Wouldn’t you want to protect your investments from inflation? Earlier, investing in gold was the only option. The Reserve Bank of India then launched Inflation Indexed Bonds (IIBs) as a hedge against inflation. But these did not see a good response from investors due to the high taxation (the interest is taxed as per your income bracket) and because they were not marketed properly.
So, does it make sense to invest in bond funds that are benchmarked to IIBs? Only if you are an extremely conservative investor, say experts.
The latest IIB Fund is from SBI Mutual Fund, which is an open-ended debt fund and closes for subscription on October 31. The fund will invest 70-100 per cent in inflation-indexed securities and up to 30 per cent in debt and money market instruments and units of debt and liquid mutual funds. Other fund houses offering similar funds are HDFC MF, which launched its IIB bond fund in March 2013 and Deutsche MF, which launched its IIB bond fund January.
Theoretically, IIBs are supposed to provide relatively consistent real returns by indexing both the principal and coupon payments for inflation. But in a scenario when inflation is likely to go down, the returns from these bonds will be lower than other debt funds, says Hemant Rustagi, CEO of Wiseinvest Advisors.
"To begin with IIBs have not been popular because they do not take care of taxation. However, IIB funds may give some tax efficiency since you can get long-term capital gains exemption after three years. But then again, if you have to remain invested for that long, today there are several other options like income, gilt, or arbitrage funds. Inflation indexed bond funds have limited utility,'' Rustagi points out.
The Wholesale Price Index (WPI)-based inflation dropped to 2.38 per cent in September, the lowest since October 2009 (1.78 per cent). Currently, the secondary market for IIBs are illiquid and primary issuances are not coming. In fact, in the current financial year, RBI has not auctioned these bonds as the response last year was not so positive, say experts.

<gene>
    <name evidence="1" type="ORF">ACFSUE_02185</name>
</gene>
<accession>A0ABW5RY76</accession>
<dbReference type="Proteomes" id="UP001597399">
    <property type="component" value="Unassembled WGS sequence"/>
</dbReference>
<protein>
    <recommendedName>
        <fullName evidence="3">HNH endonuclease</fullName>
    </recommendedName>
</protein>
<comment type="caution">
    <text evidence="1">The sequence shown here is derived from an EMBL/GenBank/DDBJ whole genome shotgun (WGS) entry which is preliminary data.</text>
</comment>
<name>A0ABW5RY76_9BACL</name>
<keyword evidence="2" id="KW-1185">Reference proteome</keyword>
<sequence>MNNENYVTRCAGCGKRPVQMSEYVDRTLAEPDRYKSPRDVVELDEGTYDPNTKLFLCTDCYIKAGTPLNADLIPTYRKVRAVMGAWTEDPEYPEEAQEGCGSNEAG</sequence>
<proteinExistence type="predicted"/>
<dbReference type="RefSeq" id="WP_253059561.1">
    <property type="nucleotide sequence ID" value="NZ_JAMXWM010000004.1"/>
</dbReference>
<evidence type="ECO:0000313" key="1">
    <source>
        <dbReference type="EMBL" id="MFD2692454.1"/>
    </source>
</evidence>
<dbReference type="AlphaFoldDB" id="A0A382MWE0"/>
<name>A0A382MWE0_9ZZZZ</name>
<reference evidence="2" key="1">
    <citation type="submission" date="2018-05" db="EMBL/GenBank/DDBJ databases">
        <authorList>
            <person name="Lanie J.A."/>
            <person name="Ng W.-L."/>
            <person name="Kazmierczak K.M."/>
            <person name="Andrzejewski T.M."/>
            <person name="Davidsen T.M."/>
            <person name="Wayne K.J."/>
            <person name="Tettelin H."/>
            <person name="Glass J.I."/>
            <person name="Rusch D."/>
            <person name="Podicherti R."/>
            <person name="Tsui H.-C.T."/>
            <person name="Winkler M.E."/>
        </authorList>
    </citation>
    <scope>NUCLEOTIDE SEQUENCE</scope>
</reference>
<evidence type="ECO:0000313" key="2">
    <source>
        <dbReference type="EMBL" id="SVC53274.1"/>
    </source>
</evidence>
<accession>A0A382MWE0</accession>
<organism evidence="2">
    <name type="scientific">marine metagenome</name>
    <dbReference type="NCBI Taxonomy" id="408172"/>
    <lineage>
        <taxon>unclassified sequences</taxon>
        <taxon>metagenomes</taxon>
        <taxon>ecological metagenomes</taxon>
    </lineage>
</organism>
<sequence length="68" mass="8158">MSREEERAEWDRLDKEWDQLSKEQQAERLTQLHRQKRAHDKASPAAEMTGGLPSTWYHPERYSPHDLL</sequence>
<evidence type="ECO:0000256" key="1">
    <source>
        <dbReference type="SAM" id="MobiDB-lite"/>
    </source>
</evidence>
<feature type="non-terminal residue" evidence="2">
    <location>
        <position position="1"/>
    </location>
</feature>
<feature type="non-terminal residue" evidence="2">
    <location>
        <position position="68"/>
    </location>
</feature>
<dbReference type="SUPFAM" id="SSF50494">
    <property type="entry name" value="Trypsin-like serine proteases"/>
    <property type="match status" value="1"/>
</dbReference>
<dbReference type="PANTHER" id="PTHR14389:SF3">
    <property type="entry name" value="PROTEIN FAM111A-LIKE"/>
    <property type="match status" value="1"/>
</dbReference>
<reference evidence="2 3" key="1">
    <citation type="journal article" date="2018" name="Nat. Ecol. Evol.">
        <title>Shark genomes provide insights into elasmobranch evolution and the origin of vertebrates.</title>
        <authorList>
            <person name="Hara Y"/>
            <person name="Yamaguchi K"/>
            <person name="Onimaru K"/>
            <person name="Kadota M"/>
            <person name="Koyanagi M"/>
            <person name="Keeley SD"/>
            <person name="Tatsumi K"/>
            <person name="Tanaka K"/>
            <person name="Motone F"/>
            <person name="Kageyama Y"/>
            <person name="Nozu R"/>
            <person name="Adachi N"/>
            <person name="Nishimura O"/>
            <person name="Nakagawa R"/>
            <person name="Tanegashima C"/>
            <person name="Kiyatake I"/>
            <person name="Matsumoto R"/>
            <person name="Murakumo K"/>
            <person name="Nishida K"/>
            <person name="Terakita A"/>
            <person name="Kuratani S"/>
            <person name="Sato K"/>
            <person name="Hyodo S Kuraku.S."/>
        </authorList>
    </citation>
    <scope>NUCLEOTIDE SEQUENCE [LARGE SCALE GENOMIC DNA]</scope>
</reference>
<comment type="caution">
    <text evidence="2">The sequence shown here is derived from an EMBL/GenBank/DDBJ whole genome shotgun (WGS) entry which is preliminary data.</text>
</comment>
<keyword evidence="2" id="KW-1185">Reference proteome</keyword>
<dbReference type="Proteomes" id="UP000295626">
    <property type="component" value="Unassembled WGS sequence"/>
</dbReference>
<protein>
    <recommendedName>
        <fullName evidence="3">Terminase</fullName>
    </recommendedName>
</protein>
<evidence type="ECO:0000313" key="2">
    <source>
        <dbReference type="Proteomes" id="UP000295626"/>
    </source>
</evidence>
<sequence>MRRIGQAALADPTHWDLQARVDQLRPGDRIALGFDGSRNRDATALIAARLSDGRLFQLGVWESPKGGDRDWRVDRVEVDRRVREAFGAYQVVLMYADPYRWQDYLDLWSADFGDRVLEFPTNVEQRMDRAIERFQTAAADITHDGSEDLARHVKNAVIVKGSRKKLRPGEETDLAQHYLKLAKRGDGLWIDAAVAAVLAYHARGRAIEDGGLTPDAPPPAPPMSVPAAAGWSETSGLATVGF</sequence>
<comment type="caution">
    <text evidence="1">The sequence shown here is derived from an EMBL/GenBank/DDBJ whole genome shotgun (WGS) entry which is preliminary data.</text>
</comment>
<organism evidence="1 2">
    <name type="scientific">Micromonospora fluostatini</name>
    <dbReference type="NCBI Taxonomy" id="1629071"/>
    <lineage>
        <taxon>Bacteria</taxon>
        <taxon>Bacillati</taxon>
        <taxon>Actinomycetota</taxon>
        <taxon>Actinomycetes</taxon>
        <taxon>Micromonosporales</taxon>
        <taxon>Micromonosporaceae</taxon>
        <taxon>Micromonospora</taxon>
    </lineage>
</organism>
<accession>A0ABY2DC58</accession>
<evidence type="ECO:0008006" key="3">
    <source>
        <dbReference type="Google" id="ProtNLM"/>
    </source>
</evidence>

Only conservative investors with a time horizon of five years or more should take an exposure to IIB funds, says Renu Pothen, research head, iFAST Financial, a mutual fund distribution platform.
“Investors whose holding period is between one and two years can look at investing into income funds or gilt funds. As interest rates are expected to come down in the next few months, these categories of funds (income/gilt) will generate returns which will beat inflation,” she says. Investors who are in the lowest tax-bracket and want no risk on their portfolio can consider IIB funds, Rustagi says.
"Suppose you invest in gilt funds and the decline in interest rates does not happen as expected by markets, then there is a possibility that your investments can become volatile and you may lose capital. But the fact is these funds are now seeing good returns, though there is a risk. So, investors who don't want to take on any risk at all, can look at IIB funds,'' he adds.
According to an official from a mutual fund, the aim behind this fund is not capital appreciation, but only to hedge inflation. So, while the fund may not see much demand in the current market, it may be suitable for investors who are planning to invest in gold in order to beat inflation. "Investing in such a fund may have been a better option two years back, more than now,'' he admits.